The average price of a Ford Explorer is going to depend on factors like the condition, mileage, model year, and more. You can find 2022 Ford Explorers between $33,000 and $56,000, depending on the situation.
For used models between 2010 and 2022, you will typically find models ranging in price between $16,000 and $40,000. The average price you can expect to pay is typically around $25,000 for Explorers between 2010 and 2022.
That being said, it’s equally important to factor in maintenance costs and repair fees to determine the overall price tag of a vehicle.
Ford Explorer Average Annual Maintenance Costs
Every vehicle needs proper maintenance and repair schedules to extend its longevity, including the Ford Explorer.
However, the Ford Explorer has higher maintenance costs compared to other SUVs in the same category.
It might cost roughly $730 a year for oil changes and routine repairs on an Explorer. Nonetheless, the maintenance costs are necessary if you want to reach well over 200,000 miles.
What are the Best Features of a Ford Explorer?
Although some years fare better than others, the Ford Explorer has several advantages compared to other SUVs.
Some Ford Explorer models aren’t reliable. Luckily, this doesn’t apply to all of the Explorer generations. Explorers from 2010, 2011, and 2012 are incredibly reliable, durable, and consistent.
Many Explorer owners get more than 200,000 miles following the correct maintenance schedule. So if you stick with respected years, the Ford Explorer can be a reliable vehicle that holds its value.
Besides reliability, the Ford Explorer is also durable. Well-respected years offer robust and sturdy construction. The rugged design can be excellent for off-roading, daily commutes, and everyday wear and tear.
One of the main advantages of an SUV is its spacious design and cargo space. The Ford Explorer doesn’t fall short of these benefits, and some models can fit up to seven passengers.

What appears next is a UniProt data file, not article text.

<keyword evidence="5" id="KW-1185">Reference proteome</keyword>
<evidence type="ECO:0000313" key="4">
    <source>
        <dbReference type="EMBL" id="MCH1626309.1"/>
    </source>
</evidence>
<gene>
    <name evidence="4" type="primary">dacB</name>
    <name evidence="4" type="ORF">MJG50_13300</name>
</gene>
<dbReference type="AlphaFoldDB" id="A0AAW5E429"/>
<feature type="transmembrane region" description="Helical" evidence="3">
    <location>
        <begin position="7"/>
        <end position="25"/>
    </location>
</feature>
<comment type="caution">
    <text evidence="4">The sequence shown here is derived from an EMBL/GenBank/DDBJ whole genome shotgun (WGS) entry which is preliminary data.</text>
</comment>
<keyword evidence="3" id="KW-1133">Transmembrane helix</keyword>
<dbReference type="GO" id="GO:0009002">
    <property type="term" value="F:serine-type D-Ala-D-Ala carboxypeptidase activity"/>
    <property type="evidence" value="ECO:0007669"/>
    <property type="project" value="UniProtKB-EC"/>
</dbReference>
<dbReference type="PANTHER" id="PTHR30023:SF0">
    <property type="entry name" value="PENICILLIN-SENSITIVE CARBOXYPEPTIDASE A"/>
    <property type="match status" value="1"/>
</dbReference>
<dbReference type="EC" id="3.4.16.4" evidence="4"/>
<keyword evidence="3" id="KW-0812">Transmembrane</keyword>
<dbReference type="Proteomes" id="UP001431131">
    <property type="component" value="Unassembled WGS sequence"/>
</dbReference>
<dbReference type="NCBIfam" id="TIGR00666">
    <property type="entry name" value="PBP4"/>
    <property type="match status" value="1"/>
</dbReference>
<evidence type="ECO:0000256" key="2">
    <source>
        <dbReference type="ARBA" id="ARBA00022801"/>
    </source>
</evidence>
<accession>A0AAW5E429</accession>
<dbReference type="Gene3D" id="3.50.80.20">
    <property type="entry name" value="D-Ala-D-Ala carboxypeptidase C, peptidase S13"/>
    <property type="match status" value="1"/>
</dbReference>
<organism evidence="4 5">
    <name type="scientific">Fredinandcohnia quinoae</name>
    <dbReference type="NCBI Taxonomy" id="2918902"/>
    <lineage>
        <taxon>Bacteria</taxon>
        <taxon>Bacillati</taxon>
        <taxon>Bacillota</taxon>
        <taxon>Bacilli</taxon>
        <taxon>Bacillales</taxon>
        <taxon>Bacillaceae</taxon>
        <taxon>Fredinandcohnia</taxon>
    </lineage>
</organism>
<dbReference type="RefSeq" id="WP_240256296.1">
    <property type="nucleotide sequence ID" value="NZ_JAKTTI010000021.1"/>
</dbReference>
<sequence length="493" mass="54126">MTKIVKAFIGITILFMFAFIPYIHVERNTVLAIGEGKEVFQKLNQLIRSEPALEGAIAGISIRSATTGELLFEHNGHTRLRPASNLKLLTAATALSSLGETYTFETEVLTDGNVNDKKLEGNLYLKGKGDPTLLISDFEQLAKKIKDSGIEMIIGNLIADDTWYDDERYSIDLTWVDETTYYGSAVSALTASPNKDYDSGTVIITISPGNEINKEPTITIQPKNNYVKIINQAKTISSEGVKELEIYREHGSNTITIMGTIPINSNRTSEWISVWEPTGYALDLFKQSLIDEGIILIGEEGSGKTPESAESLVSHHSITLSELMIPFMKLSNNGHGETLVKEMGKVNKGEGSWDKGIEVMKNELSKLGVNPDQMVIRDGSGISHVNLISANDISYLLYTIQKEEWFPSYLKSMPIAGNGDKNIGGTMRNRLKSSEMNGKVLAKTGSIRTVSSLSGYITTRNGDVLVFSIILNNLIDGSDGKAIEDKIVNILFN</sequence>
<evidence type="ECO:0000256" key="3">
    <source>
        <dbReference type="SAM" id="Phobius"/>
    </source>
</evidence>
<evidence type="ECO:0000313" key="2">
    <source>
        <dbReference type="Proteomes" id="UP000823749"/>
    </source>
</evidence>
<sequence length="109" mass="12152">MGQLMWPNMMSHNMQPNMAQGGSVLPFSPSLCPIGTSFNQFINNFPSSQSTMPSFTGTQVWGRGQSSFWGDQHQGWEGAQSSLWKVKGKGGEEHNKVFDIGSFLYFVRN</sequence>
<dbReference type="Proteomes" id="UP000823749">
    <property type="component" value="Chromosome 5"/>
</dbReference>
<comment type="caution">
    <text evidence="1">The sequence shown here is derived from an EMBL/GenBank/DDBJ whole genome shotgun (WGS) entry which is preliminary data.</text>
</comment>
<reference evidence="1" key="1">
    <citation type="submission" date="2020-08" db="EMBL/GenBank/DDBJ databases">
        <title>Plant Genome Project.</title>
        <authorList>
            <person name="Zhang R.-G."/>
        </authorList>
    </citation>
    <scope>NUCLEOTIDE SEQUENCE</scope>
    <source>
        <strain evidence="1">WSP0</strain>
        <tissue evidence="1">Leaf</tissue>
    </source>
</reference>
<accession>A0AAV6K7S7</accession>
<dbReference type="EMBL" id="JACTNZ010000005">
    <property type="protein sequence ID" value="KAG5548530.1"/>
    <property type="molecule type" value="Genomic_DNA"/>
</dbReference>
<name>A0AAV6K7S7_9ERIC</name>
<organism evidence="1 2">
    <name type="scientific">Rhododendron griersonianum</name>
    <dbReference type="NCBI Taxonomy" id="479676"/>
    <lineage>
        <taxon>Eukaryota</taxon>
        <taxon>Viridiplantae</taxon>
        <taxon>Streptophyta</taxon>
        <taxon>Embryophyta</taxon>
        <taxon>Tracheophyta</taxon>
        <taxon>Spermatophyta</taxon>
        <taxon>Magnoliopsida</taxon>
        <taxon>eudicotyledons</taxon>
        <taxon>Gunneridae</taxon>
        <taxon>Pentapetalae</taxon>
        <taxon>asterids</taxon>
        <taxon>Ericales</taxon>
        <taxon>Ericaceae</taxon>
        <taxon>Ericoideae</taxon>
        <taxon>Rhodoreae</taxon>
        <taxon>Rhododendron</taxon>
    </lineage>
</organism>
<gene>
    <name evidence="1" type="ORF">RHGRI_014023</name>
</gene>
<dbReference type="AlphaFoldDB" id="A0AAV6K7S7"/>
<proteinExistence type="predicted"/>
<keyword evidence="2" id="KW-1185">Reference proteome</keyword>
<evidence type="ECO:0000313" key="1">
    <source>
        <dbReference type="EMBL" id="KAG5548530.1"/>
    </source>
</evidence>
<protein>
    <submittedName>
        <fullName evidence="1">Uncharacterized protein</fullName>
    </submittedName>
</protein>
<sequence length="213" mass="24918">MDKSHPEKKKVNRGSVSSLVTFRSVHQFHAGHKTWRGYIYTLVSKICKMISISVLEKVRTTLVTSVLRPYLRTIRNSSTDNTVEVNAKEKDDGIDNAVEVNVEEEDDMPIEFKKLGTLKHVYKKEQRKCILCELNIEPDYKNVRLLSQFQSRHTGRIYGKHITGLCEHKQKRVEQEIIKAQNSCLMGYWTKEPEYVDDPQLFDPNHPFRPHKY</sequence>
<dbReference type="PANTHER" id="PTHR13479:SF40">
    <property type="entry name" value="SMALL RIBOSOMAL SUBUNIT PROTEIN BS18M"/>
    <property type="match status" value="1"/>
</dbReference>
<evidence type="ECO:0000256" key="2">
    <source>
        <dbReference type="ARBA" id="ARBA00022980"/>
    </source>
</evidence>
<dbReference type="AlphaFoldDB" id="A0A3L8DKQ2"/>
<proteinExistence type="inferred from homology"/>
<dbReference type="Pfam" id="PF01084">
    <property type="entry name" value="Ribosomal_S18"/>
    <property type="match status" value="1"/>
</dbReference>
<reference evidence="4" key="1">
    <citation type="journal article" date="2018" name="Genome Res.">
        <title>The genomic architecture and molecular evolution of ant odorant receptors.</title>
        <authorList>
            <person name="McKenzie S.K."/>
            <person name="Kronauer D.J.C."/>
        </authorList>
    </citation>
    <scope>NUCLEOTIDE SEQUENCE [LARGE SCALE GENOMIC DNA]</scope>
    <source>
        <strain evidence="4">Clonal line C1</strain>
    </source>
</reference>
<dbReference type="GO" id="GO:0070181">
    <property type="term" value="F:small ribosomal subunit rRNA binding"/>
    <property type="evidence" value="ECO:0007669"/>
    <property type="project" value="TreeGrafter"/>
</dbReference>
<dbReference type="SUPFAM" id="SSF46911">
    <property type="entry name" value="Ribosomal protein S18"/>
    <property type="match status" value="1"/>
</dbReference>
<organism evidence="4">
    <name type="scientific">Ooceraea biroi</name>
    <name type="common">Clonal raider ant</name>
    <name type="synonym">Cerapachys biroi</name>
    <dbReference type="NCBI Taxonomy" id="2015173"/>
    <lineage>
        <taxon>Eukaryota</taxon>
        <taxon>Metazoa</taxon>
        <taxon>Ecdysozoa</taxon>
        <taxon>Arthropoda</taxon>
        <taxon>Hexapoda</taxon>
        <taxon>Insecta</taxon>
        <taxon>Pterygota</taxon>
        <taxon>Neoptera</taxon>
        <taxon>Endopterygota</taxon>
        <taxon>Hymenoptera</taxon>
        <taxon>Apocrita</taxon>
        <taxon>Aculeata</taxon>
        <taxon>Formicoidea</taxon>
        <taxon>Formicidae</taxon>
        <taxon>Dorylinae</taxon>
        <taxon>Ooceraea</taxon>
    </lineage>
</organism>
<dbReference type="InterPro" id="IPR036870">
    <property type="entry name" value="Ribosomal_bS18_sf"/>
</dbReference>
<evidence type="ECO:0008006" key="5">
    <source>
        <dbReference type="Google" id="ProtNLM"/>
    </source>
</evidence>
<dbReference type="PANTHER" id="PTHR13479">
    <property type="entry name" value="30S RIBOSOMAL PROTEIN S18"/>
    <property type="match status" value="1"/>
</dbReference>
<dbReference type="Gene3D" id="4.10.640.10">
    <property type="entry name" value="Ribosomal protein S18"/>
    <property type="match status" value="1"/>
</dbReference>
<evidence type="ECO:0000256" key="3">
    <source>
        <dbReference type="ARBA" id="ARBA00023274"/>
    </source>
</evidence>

As a result, respected Explorer models are excellent choices for families seeking a reliable car that will last.
What are the Downsides?
Besides the benefits, there are potential downsides when purchasing a used Ford Explorer. The Explorer can encounter common mechanical issues, including the following:
Explorers are renowned for encountering significant transmission problems or transmission failure. Staying with reliable years and a strict preventative maintenance routine is best to avoid common issues.
Exterior Body Complaints
Many Explorer owners encounter cracked panels and paint. Although these issues can be cosmetic, some problems can lead to less safety or leaking.
Many owners encounter issues with the AC with used Ford Explorers. The AC can get stuck in the hottest setting, causing frustration and discomfort.
Although it isn’t a severe problem, resolving it can be costly.
Rough Idle and Stalling
The Ford Explorer can also encounter rough idling and stalling. These issues are annoying and can cause significant damage to the vehicle and lead to expensive maintenance fees.
This article discusses the Ford Explorer and which models to avoid. Here are the key takeaways:
- The overall reliability rating for the Explorer is 3.5 out of 5.0.
- Owners generally report an annual repair cost of $700 to $1,000, and the frequency of problems is relatively low, making unplanned major repairs unlikely.
- However, some models have had major issues, including tire blowouts and rollovers during the first generation, plastic OEM timing chain guides and transmission issues during the second generation, and engine failures and cooling system leaks during the fourth generation.
- The current fifth-generation, starting in 2020, has been redesigned and has fewer reported issues.
- The best years for a used Ford Explorer are typically 2010, 2011, and 2012.
- The 2001-2008 models are generally considered to be the ones to avoid due to transmission and mechanical issues.
- The 2002, 2003, and 2004 models are particularly problematic due to transmission, engine, and timing chain problems.
- The 2020 model had several significant recalls and issues with the brakes, electrical components, and powertrain.
- A typical Explorer can last between 10 to 17 years since the manufacturer’s day provided the owner does regular maintenance on it.
- The Ford Explorer has higher maintenance costs compared to other SUVs in the same category, but the maintenance costs are necessary for the vehicle to last.